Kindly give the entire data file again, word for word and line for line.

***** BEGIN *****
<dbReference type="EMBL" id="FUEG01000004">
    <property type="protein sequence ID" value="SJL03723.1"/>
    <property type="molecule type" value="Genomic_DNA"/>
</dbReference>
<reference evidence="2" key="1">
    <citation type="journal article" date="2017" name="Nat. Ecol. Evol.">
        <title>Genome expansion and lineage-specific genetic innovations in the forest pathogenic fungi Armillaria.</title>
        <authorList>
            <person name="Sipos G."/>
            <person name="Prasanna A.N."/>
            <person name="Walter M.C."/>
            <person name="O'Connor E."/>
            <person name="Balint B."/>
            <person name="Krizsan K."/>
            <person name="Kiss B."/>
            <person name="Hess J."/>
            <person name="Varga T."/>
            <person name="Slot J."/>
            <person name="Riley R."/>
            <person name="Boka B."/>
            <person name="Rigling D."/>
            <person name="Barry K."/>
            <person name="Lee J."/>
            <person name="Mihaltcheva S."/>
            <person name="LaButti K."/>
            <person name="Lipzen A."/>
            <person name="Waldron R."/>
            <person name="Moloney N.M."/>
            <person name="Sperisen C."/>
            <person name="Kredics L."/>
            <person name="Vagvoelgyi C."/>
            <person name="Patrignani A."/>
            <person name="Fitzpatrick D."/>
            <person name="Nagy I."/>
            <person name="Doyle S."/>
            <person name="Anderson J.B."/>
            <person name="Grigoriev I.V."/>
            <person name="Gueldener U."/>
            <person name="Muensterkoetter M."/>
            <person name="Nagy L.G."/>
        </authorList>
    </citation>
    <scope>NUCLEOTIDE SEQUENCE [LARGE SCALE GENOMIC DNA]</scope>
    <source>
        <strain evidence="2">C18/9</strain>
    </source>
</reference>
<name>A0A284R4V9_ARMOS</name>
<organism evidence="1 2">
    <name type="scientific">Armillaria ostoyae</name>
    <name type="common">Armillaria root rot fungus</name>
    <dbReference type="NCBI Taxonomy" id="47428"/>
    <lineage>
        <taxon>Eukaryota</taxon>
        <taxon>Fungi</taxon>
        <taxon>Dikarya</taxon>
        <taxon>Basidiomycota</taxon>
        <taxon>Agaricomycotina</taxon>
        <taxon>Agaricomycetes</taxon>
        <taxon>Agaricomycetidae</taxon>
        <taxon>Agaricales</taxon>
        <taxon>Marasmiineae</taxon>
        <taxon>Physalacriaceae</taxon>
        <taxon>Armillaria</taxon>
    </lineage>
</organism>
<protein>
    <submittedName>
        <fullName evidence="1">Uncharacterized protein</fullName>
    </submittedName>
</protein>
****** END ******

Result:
<dbReference type="EMBL" id="FUEG01000004">
    <property type="protein sequence ID" value="SJL03723.1"/>
    <property type="molecule type" value="Genomic_DNA"/>
</dbReference>
<reference evidence="2" key="1">
    <citation type="journal article" date="2017" name="Nat. Ecol. Evol.">
        <title>Genome expansion and lineage-specific genetic innovations in the forest pathogenic fungi Armillaria.</title>
        <authorList>
            <person name="Sipos G."/>
            <person name="Prasanna A.N."/>
            <person name="Walter M.C."/>
            <person name="O'Connor E."/>
            <person name="Balint B."/>
            <person name="Krizsan K."/>
            <person name="Kiss B."/>
            <person name="Hess J."/>
            <person name="Varga T."/>
            <person name="Slot J."/>
            <person name="Riley R."/>
            <person name="Boka B."/>
            <person name="Rigling D."/>
            <person name="Barry K."/>
            <person name="Lee J."/>
            <person name="Mihaltcheva S."/>
            <person name="LaButti K."/>
            <person name="Lipzen A."/>
            <person name="Waldron R."/>
            <person name="Moloney N.M."/>
            <person name="Sperisen C."/>
            <person name="Kredics L."/>
            <person name="Vagvoelgyi C."/>
            <person name="Patrignani A."/>
            <person name="Fitzpatrick D."/>
            <person name="Nagy I."/>
            <person name="Doyle S."/>
            <person name="Anderson J.B."/>
            <person name="Grigoriev I.V."/>
            <person name="Gueldener U."/>
            <person name="Muensterkoetter M."/>
            <person name="Nagy L.G."/>
        </authorList>
    </citation>
    <scope>NUCLEOTIDE SEQUENCE [LARGE SCALE GENOMIC DNA]</scope>
    <source>
        <strain evidence="2">C18/9</strain>
    </source>
</reference>
<name>A0A284R4V9_ARMOS</name>
<organism evidence="1 2">
    <name type="scientific">Armillaria ostoyae</name>
    <name type="common">Armillaria root rot fungus</name>
    <dbReference type="NCBI Taxonomy" id="47428"/>
    <lineage>
        <taxon>Eukaryota</taxon>
        <taxon>Fungi</taxon>
        <taxon>Dikarya</taxon>
        <taxon>Basidiomycota</taxon>
        <taxon>Agaricomycotina</taxon>
        <taxon>Agaricomycetes</taxon>
        <taxon>Agaricomycetidae</taxon>
        <taxon>Agaricales</taxon>
        <taxon>Marasmiineae</taxon>
        <taxon>Physalacriaceae</taxon>
        <taxon>Armillaria</taxon>
    </lineage>
</organism>
<protein>
    <submittedName>
        <fullName evidence="1">Uncharacterized protein</fullName>
    </submittedName>
</protein>